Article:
Thursday, February 14, 2013

Some photos from Myanmar.

While I am in the process of editing and collecting my photos digitally, (there are a little more than 4,000 to go through!) I wanted to start to share some of my favorites.  I'm going to start posting some of the photo here.  I'll post the photo and share a bit of story about each of them!  Keep checking here to see some of the photographs and hear some of the story! 

The Schwedagon Pagoda is the holiest Buddhist site in Myanmar. It is said to contain eight hairs of Siddartha Guatama, the Buddha.  It's massive and covered in tons of gold leaf.  Literally tons.  This was the first place we went on our first day after waking up and eating breakfast.  It is a beautiful and vibrant center of faith for the people of Myanmar, and it's packed with worshippers, tourists, and souvenir vendors.  The main pagoda is surrounded by hundreds of smaller pagodas and shrines, as well as statues of the Buddha, bells, statues for water offerings.  Near to the base of the main pagoda there are many small shrines and rail for offering incense or candles.  After our day wandering around, we went back at night in order to see it all lit up.  It was beautiful. 

While we were walking around during the day we learned that it was Myanmar Independence Day!  They were celebrating it publicly for the first time, since in all previous years, gatherings of more than 5 people were illegal without a permit.  With the day off, people were out in the streets celebrating together in various and sundry ways.  One way they were celebrating was by having a contest to climb a shaved, greased, inverted banana stalk.  It's harder than you'd imagine, by the looks of it.  After watching many people try, a set of three young boys managed to reach the top and grab the flags.  That alone would have been cool, but we found out the flags alone were worth 100,000 Kyats! Kyat is pronounced Chats, and 100K is worth about $120, a very large sum over there.  We continued to walk down past the Sule Pagoda towards the Irawaddy River.  Once there we walked along a dock where there were boats docked, and at the end of the dock, there were the vibrantly colored water taxis to ferry people back and forth across the river.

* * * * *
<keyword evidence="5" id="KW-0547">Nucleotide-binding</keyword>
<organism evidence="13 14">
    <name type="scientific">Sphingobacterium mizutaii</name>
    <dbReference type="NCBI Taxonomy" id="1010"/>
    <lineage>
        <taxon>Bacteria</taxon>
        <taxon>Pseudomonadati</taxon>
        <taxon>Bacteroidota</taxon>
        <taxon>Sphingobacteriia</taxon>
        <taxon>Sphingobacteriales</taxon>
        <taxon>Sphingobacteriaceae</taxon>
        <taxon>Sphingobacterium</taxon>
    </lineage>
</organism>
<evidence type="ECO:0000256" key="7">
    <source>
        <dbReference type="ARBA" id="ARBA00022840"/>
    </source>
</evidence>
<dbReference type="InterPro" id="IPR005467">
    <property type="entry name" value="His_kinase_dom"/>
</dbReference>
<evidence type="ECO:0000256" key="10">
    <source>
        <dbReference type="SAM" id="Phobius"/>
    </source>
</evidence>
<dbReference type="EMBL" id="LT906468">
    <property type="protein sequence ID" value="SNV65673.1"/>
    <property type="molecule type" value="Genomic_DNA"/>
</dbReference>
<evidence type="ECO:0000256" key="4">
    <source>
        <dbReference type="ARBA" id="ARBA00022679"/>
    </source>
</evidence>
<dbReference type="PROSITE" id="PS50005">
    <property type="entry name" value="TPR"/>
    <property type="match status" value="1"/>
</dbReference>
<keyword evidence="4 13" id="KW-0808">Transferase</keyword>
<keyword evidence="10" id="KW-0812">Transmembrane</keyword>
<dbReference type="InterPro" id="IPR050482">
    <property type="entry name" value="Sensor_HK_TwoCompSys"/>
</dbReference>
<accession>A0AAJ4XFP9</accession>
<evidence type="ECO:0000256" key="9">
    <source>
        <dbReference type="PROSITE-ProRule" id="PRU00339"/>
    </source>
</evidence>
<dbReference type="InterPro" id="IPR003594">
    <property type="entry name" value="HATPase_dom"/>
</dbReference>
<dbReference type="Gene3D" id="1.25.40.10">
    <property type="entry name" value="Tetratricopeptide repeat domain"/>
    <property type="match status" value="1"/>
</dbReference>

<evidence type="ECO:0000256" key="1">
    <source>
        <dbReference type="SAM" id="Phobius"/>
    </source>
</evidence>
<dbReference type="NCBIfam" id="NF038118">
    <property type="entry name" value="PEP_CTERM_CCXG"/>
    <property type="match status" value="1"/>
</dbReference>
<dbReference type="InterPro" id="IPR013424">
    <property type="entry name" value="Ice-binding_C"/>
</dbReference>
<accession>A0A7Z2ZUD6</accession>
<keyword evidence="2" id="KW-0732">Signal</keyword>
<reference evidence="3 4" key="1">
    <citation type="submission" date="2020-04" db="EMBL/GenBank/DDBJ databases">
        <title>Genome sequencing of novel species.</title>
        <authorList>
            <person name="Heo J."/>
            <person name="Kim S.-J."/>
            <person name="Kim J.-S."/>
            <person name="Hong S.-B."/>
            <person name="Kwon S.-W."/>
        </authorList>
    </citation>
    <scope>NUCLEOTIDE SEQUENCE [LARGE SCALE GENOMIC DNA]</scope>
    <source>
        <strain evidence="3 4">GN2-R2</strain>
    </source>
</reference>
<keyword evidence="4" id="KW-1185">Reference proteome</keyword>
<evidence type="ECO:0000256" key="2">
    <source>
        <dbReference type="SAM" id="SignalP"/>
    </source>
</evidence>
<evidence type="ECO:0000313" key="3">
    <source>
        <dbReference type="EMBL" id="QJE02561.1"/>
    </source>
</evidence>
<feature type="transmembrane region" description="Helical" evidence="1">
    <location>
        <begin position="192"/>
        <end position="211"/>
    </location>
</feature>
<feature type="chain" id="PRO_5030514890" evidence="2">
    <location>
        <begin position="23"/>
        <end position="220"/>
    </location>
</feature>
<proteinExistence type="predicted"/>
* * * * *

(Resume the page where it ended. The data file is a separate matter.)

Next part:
On Sunday morning, we drove out into the countryside to Mawbi, a small village that has an Anglican church where we worshiped.  After the service we went out to villagers homes for thanksgiving services, something nearly everyone does every Sunday.  Our hosts were incredibly generous and friendly, and it was wonderful meeting them.  It was so humbling to see how honored they were to welcome us as guests.  This was the first time we were really floored by the overwhelming, stunning hospitality of the people in Myanmar.

 And the last photo was taken at the British Cemetery where those who died in WWII in Burma were buried.  Myanmar was the bloodiest venue of the Asian theatre, and there were heavy casualties, both British and native.  I thought the statement written on the arch was particularly moving.  There was a gigantic memorial set in the middle of a large graveyard.  Seeing this made it easy to understand why Myanmar withdrew from the international arena in the post-war period.  It's incredible to see the impact that the Second World War had on the planet, and how wide-ranging it's impact was.  May we learn from that mistake and avoid further similar conflict, and may we pray for the day when we no longer need to erect memorials such as this amongst graves marked with names and birthdays, as well as those marked "known but to God."

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